Washington could tell a lie, Honest Abe was not always truthful, and under our current law application, some people are more equal than others. Should their memorials be removed because they were flawed? No
In his work “Adam Smith on the nature and authority of conscience,” Albert Shin argues, “there is a need to cultivate our conscience. We do so; I will argue, primarily through encountering diversity, which leads to disagreements, which prompt us to reevaluate how we judge others.”
Again the Catholic Church finds, “Faced with a moral choice, conscience can make either a right judgment in accordance with reason and the divine law or, on the contrary, an erroneous judgment that departs from them.”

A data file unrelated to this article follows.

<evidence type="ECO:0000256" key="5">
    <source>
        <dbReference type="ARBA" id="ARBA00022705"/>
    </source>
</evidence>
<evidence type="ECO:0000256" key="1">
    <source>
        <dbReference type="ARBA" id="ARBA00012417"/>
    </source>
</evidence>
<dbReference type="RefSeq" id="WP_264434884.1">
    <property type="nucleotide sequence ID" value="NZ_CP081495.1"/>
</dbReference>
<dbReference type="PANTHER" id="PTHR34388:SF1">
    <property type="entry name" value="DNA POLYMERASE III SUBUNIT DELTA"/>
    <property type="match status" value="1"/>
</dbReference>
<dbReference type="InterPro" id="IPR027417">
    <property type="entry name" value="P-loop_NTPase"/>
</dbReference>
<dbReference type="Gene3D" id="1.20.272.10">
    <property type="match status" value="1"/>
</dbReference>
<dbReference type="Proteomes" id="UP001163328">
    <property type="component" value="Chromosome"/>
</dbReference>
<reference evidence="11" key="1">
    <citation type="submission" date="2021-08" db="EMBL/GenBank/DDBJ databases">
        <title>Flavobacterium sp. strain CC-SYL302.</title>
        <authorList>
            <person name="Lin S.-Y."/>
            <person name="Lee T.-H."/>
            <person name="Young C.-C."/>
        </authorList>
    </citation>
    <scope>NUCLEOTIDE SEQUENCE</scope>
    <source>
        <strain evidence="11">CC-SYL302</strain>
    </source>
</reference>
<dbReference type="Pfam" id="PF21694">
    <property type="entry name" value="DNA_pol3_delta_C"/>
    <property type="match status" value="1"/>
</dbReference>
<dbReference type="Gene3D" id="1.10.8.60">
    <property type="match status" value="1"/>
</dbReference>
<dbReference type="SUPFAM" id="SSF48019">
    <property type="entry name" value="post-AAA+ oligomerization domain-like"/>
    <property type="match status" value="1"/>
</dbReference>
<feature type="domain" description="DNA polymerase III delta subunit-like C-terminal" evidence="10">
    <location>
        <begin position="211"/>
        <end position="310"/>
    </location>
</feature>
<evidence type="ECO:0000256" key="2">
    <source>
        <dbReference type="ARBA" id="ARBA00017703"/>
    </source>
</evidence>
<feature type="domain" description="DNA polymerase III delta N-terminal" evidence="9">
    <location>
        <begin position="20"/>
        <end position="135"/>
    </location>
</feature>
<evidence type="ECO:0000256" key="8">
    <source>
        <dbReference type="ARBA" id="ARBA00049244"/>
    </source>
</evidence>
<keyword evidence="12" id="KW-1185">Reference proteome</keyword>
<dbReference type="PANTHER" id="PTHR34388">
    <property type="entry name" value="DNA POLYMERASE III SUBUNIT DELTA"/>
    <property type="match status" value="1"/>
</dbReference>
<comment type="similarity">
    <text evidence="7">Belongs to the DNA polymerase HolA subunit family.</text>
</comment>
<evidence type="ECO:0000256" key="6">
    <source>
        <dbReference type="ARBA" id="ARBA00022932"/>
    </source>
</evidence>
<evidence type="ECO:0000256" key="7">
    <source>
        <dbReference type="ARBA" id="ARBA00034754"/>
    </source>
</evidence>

Are we more divided than ever? Probably not.
Is there a way out of the present threefold dilemma? Yes.
Returning to our founding principles while understanding that they are for everyone is a start. But principles shouldn’t change with every election or be sacrificed to win one.
Indeed, King George III thought those who staged the Boston Tea Party were thugs and looters, set to overthrow the government.
No, they were ordinary citizens who saw injustice and launched a revolution.
Today, we do not see so much a call for revolution but a demand for evolution across a broad front of problems.
There is now a need for better respect for health and science, for our neighbors of all skin colors and a rethinking of the inequities of poverty.
Our response to the immediate crisis will surely determine our long-term destiny, and the collective conscience of “we the people” can be the moral force that brings about needed change.